The News from Frederick, Maryland on September 9, 1967 · Page 8
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September 9, 1967

The News from Frederick, Maryland · Page 8

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Frederick, Maryland
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Saturday, September 9, 1967
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Page 8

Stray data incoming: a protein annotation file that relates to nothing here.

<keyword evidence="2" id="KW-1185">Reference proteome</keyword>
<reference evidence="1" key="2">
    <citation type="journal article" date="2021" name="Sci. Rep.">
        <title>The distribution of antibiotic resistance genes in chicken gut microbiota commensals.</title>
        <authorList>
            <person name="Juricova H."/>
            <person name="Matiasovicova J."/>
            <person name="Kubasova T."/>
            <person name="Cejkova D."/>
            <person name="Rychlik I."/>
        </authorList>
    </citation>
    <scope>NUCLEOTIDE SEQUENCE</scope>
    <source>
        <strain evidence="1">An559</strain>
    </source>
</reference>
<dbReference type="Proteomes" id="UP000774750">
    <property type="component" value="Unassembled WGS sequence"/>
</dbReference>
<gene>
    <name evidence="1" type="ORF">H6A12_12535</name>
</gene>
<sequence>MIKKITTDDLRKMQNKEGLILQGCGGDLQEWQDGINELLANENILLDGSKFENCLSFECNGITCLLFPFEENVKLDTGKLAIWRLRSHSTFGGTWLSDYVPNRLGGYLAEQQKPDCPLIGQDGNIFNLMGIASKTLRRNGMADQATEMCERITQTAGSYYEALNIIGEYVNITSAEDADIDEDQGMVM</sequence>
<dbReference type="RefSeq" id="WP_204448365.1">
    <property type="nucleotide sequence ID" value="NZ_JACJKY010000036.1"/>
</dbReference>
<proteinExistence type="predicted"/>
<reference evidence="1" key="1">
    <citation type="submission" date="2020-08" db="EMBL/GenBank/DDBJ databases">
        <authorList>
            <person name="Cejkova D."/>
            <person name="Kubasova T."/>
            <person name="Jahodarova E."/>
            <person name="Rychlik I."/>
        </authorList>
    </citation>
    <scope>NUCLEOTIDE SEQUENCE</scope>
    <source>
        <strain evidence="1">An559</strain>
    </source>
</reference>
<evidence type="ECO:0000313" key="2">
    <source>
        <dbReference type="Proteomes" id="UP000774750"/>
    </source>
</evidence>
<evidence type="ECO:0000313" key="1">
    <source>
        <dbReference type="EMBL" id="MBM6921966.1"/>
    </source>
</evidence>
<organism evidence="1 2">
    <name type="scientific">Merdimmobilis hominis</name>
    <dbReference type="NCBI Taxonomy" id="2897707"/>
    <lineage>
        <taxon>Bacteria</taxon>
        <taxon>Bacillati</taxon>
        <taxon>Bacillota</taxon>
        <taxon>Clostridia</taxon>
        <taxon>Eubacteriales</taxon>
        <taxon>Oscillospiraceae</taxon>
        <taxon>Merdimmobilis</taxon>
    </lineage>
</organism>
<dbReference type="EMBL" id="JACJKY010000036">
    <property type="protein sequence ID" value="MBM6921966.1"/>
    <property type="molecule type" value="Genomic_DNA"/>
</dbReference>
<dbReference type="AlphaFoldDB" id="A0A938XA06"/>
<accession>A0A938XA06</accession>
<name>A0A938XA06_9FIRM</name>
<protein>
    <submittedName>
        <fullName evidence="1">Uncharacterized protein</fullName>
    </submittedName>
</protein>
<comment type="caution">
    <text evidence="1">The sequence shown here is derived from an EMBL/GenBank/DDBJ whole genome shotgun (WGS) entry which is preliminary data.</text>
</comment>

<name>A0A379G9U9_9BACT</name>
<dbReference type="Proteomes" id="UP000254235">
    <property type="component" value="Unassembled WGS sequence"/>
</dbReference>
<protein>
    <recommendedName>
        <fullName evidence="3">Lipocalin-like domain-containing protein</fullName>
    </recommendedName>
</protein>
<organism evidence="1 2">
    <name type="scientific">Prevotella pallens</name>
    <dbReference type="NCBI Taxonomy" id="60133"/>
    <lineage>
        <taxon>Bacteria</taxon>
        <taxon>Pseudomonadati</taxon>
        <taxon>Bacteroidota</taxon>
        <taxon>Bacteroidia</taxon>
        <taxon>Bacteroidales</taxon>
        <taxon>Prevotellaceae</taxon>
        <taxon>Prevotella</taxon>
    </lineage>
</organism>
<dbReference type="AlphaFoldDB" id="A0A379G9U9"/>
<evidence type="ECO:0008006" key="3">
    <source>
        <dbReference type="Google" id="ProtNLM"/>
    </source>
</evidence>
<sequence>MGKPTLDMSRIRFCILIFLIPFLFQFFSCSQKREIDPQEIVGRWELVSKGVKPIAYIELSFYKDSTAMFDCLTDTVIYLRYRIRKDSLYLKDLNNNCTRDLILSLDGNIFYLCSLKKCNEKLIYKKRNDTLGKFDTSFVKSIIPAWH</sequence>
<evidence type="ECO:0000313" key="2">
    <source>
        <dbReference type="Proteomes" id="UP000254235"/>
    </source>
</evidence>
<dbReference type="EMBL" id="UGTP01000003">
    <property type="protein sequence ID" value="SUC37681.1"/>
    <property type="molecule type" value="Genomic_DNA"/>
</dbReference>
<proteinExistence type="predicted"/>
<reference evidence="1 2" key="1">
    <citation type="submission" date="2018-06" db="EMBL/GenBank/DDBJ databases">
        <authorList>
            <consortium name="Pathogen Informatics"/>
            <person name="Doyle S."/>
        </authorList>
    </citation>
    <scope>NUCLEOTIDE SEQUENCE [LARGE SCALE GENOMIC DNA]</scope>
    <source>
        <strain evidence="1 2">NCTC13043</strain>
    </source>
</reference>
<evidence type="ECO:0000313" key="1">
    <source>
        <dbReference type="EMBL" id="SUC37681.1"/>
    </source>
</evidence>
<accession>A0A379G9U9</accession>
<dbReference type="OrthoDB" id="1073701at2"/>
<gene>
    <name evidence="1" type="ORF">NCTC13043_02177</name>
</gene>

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Ingrid Bergman Returns To Stage By W'LLIAM CiLOVER AP Drama Writer LOS ANGELES (A?) - The theater was empty, the props mere makeshift wooden slats Ingrid Bergman didn't seem lo notice In her right hand was a script, but she hardly ever glanced down Arching out and up in far corners, the voice, lightly laced with twilight \or- dic notes, carried all-out emotion to the void. "l am as strong now as I ever wished to be in any dream " A pause "No, I go alone " Exit Words in a play, for stage make-believe, but with striking real life aptness. After 17 years away from Hollywood labor and 20 f rom Broadway, Miss Bergman has come back to perform here and in New York A return without rue, recrimination or nostalgia. The star has done what she wants and although harciiy alone, quite clearly her arrival on these shores again is tlu r* 1 - sult of her own, carefully determined decision Handsome, sparkling-eyed, ·.i- vacious and just turned 50, Mi^s Bergman has a prompt answer for any, every question Why did she remain away so !ong' ''Because I live in Europe. ' And if she seeks to channel conversation by declaring, "I am here as an actress," she ttill readily comments on many matters. When the years between ?re mentioned--romance with Inl- ian film maker Roberto Rosseu- ni in IMC, acrimonious di"orj? from her first husband Dr Peter Lindstrom, stormy, tangk-d parting from Rossellini :~t 1957--she swiftly replies "You think I regret anything 7 Not at all." The great eyes grow wary, her voice stays calm. The project which won n? r back is the American stage premiere of Eugene D'NeiU's "More Stately Mansions " Produced by Elliot Martin and oi- rected by Jose Quintero, tre drama opens Tuesday. Sept. 12, at the 'Ahmanson theater l.ere, then reaches Broadway's Eroadhurst on Oct. 31. Coleen Dewhirst and Arthur KM will be her costars. The Bergman return has occasioned a burst of box-office agitation on both coasts. But Miss Bergman, who remembeis the play won only limited praise when performed in Sweden three years ago in a different version--which she d i d n't see--says- "God knows, here top it might be just an artistic triumph. I wouldn't mind that.'' Always, she points ou*/ it is the challenge of a role that makes up her mind. "This O'Neill is so fascinating deep, about a woman who has had everything in life but real love.'' she says. And her arms sweep out and down to stress such frustration. A number of other U S. bids previously were rejected "Always I work as much as I want to"--and three years ago she turned down a Quintoio invitation to appear in a rev.vnl of O'Neill's "Mourning Becomes Electra " "I was surprised he came back to see me in May because when you first tell someone v u don't want to to something they say to themselves 'Oh, she'\ just sitting over there in Europe,' and leave you alone " A faraway look seems to bring back a distant scene "When I asked Quintero whv he came back he said. 'Because like O'Neill, I like Swedes ' "Of course," that throaty laugh, "he and Martin didn't come over to see me until they knew I was ready for that final push " Initial overtures were made n February via Lars Schfnildt, her third husband whom she married in 1958 He is a leading Fu- ropean theatrical producer But Miss Bergman wouldn't decide until, as she puts it, she had consulted her children Suddenly her mood deepens and she pokes reflectiveh at a stny wisp of auburn hair. "When I am with them I concentrate on them entirely," she notes "I don't go out to parties or do anything else." Now she feels the three children of her second marriage to Rossellini are past the intensive care phase. nooerto is 17, twins Ingrid and Isabella, 15. The latter girl for 14 months was under treatment, now favorably completed, for a spinal curvature. During the period, the star made jut one television special, "The Human Voice " Her most recent movie, American-produced but made in Europe, was "The Yellow Roll-Royce ' Her last stage appearance was two summers ago in England in "A Month in the Country " The oldest Bergman daughter, F ia Lindstrom, 29, is now a television reporter in San Francisco Sne will be here to review on opening night During the morning reheai^al break, Miss Bergman steers tne conversation back to the pl'iv. summing up the plot as tlu love-hate struggle of a mo.ier and a wife for dominance of a man who keeps getting the women confused. Suddenly she smiles big at a wayward thought. "1 have had three husban-Js and I don't believe any of them ever got confused n a mother-wife image over me ' Pause "Of course, maybe tliey fooled me." Relaxinga way from the pressures of preparation--she stalled rehearsals a few hours after arrival from Paris--Miss Bergman radiates youthful - v r \ e and aloof amiability. The same combination that long ago earned the epithet, "She is in, but not of, Hollywood " From her merican film debut in 1939 in "Intermezzo," through 23 films since and such Broadway plays as "Lihom" and "Joan of Lorraine," Miss Bergman has steadfastly lit id public interest. The morning's work uor.e, Miss Bergman walked toward her dressing room, calling over her shoulder, "I think I ' ave earned my drink, no?" The door is locked and no one can find the key "So I will comb my hair later." She gives a carefree tug to a haphazard ponytail. Today she is wearing an around- the-hpuse floral print Tomorrow it will be long black pett'- coats-"To help me getting the movements"--but always he.- demeanor is that of a woman with built in chic and sublimely confident femininity. "Have, I missed anything'" she asks, referring to her long Broadway and Hol'ywood absence. "Not a thing' Bu. wait that sounds nasty What you miss in life are your friends and my friends are in Europe almost every year, they come by on visits and so you don't mirs anything else really. Besides, Europe has everything today, including American refrig'--i a- tors and garbage cans " Mildly mccking laughter. Viet Women Studies In Paradoxes SAIGON ( A P ) - The First mpnt anv Ladies of South Vietnam reflect _.,iL ,:, the paradoxes among Asian womanhood Questioned by McLaughhn, 82, been collecting books at the rate | of 1,000 a year for the last 20, years. i He was told eight day? ago lie couldn't keep them in his apart- j enginer Consumer the engineer, said he had weight structure of the house. ETght workmen a p a r e d w.'h » f P roduc * J H E NKWS, Frederick, Maryland Page 8 Saturday, September 9, 1967 close its intentions, but it was Prices of liquid chemicals have considered likely that GM would also gone up take similar action A prolonged drought and a Chrysler and Ford said their rash of major forest nres in the raises were uue not only to high- Pacific Northwest have resulted er material and labor costs but n price boosts ior lumber and to the antismog and safety de- plywood NEW YORK (AP) -- Prices vicles required on 1968 models are headed up on a wide variety , Radio Corp of America boost- AWOL Soldier Priee Hike Indicated By JCK LELER . from trucks ^prices of 46 of its 1968 model Mrs Nguyen Van Thieu, wife a tr £ ck and began tb move out to lennis balU - color television sets 2 to 3 per of the chief of state and presi- t ne books. They finisned Tne increases means that the cent -$10 to $55 on sets costing will . dent-elect, is a shy and modest Wednesday night. Pol , ce today said a . consumer will have to reach ?479.95 to $1,650 soldier absent without official housewife who stays in the Among McLaughlin's treats- deeper into his pocket today for , RCA said the raises were to ^ ve from Ft Brag g N c at _ background of the social and ures was a 14t h century manu- transportation, home building "offset steadily rising labor and tempted to take ms i,f a ' last political world i scri pt, a first edition of Byron's and , furnishing, and leisure time material costs which have spin £ Mrs Nguyen Cao Ky, wife of "Don Juan," and other valuable | activities. raled far beyond our expects- f ohce sa)d Garland Burton cut the premier and vice president- editions. Manufacturers contend that tions in the past 90 days since ^ ^ arm in three _j aces WJ . h elect, is a fetching raven-haired i The books were moved to a higher prices are necessary to AC priced our 1968 models · ' hlarip while staving wi h beauty, one of the young Viet- vacant school nearby. They meet rising costs of materials, 1 A tennis player is goins to *i d f^ ".,£, along the New ~ namese who wear Paris clothes, have their noses reshaped and their ayes widened. Each mirrors her husband's filled an entire classroom. labor, freight and taxes lieu an enure classroom. lawi , iicigm emu idAca :mvc iu i/^j i« -»-·"·· ..-- ~ -~- n "I shall have to sell them," The price of steel bars, which can of three balls manufactured uesign mirr, , said McLaughlin, "but I shall are used for such things as in- by General Tire Ruber Co miss them." Burton was taken to the Fort mistrial fasteners and "railroad Price increases have been Detrick dispensary were he wa, axles, just has gone up 1 8 per widespread recently in the rub- treated and later transfered to cent. 'jer industry and cover tires and Walter Reed Army Hospital in Earlier the steel compani2s tubes; automotive belts, convey- Washmgron (AF) -- had raised prices on hot rolled or belts, hose and other indus- increases personality Mrs Thieu avoids tre hmetlight but showed up at FVISION ner husband's side for cam-1 °^ELEVISION^ ^ ^^ 6 W1 e npw« wherev"' Deputies searched for a bank, carbon and high"strength p'lates", Trial products; shoe soles and \NCIENTDUMP IlCWS Wild = ¥ - , _ _ _ , _ , A j. _ , . , . . °. . . ° ~ , . ' . . ^ . f , _ _ _ _ j TMDT TD^iAT f ^ o l i ir'^he e^"whether hv wearine i rot3ber y suspect on a remote tinplate and "tubular"products'. heels,' vinyl flooring and coun- TIBURON, Calif ( A P -o h i f l ^ k r i m h t sn t nr takina her' farm road north of Portland. so far this year the increases ter topping, and some plastic struction workers on the Tibd- White Marlin Fishing Good In Chesapeake Bay ANNAPOLIS ( A P ) Prospects for an excellent Ocean City marlin tournament were boosted when the sportfishing fleet returned to port flying 73 rnarhn flags in one 3f the best single days of the current season, the Department of Chesa- oeake Bay Affairs reported Thursday. Ocean City skippers found their billfish bonanza smoe 65 miles off shore at the foot of Baltimore Canyon. One boat reported 13, another 11, and still another nine. The ninth annual white marlin tournament begins today and concludes next Thursdav. Offshore fishermen are also finding lots of bonito, albacore, bluefish and dolphin. Headboat fishermen report good catches of seabass. porgy and scattered flounder over the off shore wrecks Seaclams and squid are the best baits. In the surf angelers are making fair catches of kingfish and flounder action is good in Sinepuxent Bay. In Tangier Sound,, pan-size rock are plentiful off Deal Island, and Lower Tangier Sound anglers are making good catches of speckled trout in the one to two pound clas, rockfish wei?h- m? uo to six pounds.larg e numbers of big soot, b'uefish in the two pound class and kingfish weighing up to a pound. Cobia fishermen working the Tangier wrecks and buoys, are making good catches of thesa big fighters Old Orchard bottom fishermen are making big catches of pan- t,'ze trout on soft crab baits. In the Manokin River, one to three sound rock are plentiful for bottom fishermen using peeler '··aits White oerch are abundant at White Haven and around the mouths of creeks in Wicomici River Miles River and Eastern Bav fishermen are making good catches of spot, rock and white perch on bottom fished baits, particularly in the evening Occasional large rock are being caught on live eels or floated soft crabs in the Kent Nar- tows Chester River fishermen have noted bie catches of smt and large schols of undersn A i ockf ish Along the western shore, from Baltimore Light to Thomas °omt. w h t e perch, spot and rock arc plentiful. Chumming with soft she'l clams north of Thomas Point and Tolley's Point is veilding good catches of rockfish. Lunker size rock have become active around the Chesa- peak Bay Bridge. Big schools of undersize rock are also to be found in the Bay Bridge area, and trollers are making scattered catches of bluefish. In the Patuxent River area, bucktail trollers are picking up a few Dan-size rock at Solomons, and blues are plentiful near Cedar Point Light House Trollers in this area also catch an occasional soanish mackerel. From Solomons Island to Benedict, jumbo spot, white perch, bluefish and pan-size rock are abundent Follows Balto. Victory Celebration BALTIMORE (AP) -- There was a brief fight between op- pcsing labor factions early today during a victory celebratun toi lowing the nomination of Thomas D'Alesandro III as Democratic candidate for mayor. Charney Harris, 36, a firefighters union official, said he was hit on the head with a A-hisky bottle after "about seven guys" were led into the sec- end fbcr hotel room where labor groups which backed D'Alesandro were gathered The fight broke out after some heated words. Harris, a member of the city's AFL-CIO Council, was treated at Mercy Hos- ntal State Sen I Joseph Curran Jr., D-Balto 3rd, confirm"' there was another fight in p. suite of rooms he rented to "ive a partv for his father, f ouncilman J Joseph Curran Sr , but said no one was hurt Both incidents ^ccurred in the downtown hotel which had been camnai^n headquartt - s ID D'Aksandro SATO Celebrates 13th. Birthday BANGKOK ( A P ) -- The Southeast Asia Treatv Organization celebrated its l.lth oirthc'-iy todaj w i t h the opening of its new million iollar v iead- ciuarters bv King Bhumibol \dulvadej of Thailand a black flight suit or taking her uwn photographs for the family scrapbook , , , ... _, ., phers turned on Mrs Thieu grew up in the i lghis heavily populated Mekong delta, ^ n ' h , t col Q south of Saigon in a town called television viewers saw -he My The, on the muddy Mekong * . t w h d River Its tree-lined streets and sur {. en H e r one-story pastel houses are a far different setting from the childhood of Mai Ky She was born near Hanoi, of a Buddhist family, and named Dang Thi Tuyet Mai. That means "cherry blossoms of the snow " Her fathei was assassinated z.nd at 13 she fled to South Vietnam when the Communists took over the North. She attended a private school in the mountain resort of Dalat, became an airline stewardess at 20, and later was named "Miss Air Vietnam" She met Ky at a lavish ball celebrating his appointment as commander of the air force, danced with him, and fell in love Ky was divorced from a French woman and the father of four Mai was 11 years his junior. Mai and Ky were married, against opposition from his family, and she set out to adapt her- se'f to what she calls her husband's sweetheart--the air force, his country. She learned to copilot a DCS, to fire a pistol, to speak better English, and to relax in the presence of newsmen. Mrs Thieu, a Roman Catholic in a country where this is not always popular, encouraged her fiance--a young, handsome army officer--to convert. He aspired to power in a coun- mean family harassment, and she moved to Saigon knowing all this. The Thieus have two children, R eirl 13 and a boy 6, rarely seen at public functions. The Ky "amilv includes his four children ' ircm his previous marriage, and their 16 month-old daughter, Duven--a name meaning "ch? wonderful love story." Both women wear Western ;.nd Vietnamese clothes and a Western hairstvle Vietnamese ·vomen go to beauty parlors more often than Americans but i arelv take an active public i-ole What thev are said to do hehmd the scenes is another matter Seen privately, Mrs Thieu-who yosaks fluent English-- ) = ··plaxed and chattv Mrs Kv is more comfortable in French but h as learned English raoidly in tho ia«t vear Tjkp al' women, thev have ·· pqknf«^s Roth are said to be Batman fans Library Imiuiidates Home In Britain LC\DON ( \ P ) -- Joseph McLaughlin is such a heavy reader that the weight of his books was endangering his year the increases ter topping, A flashlight was too weak so have covered more than 42 per film and sheeting two television news photogra- cent of industry shipments. Admiral Corp announced this ered a 3.000-year-old dump ion peninsula may have uncov- their flood- 1 Chrysler Corp. and Ford Mo- \eek it will raise the prices of i^avid Fredenckson, an an' l o r Co. tentatively raised the .-.elected 1968 model refrigera- tnropology professor, said H^e wholesale prices of their 1968 t-rs .freezers and room air con- site contains model cars $100, which would aitioners 1 5 to 3 per cent tnean an extra $125 at retail Genera! Motors Corn didn't dis beads, stones, spear points, volcanic Several big companies ad- glass and bone tools discarded anced nrices of carpeting bv Indians centimes ago HE HELPED HIS FELLOW MAN -- Don Cash, above, is a top K'jllywood makeup artist who spends his time on such bizarre tasks as turning actors into chimpanzses. But his most reward i"g work, he says, was creating art ncial ears, ejes, noses and fingers to repair battle-damaged GI's during World Wai II His techniques provided the basis for similar work done b\ others today in militarv hospitals Stacked in his second-floor a p a i t m e n t 'he\ caused the Ceiling of the apartment benea'h him t i cieak and sag The uoiried occupants of the ground-floor apartment ap- states ate Oft***. D NIXON HVS COMMANDING LEAD -- Map iocat r s areas which president-al nomination accorHire to a oop\rightf»rt Washington B.VP Richard M Nixon a commanding lead for the Repuh'ican st ry hy Ondfroy Sp°rlmg Jr i-f tho Christ an Science Monitor SPAPFRflRCHlVE®..- BUY YOUR NEW CAR NOW! Immediate Delivery On All Models Salesmen Norm Blnhau^h (*eo. 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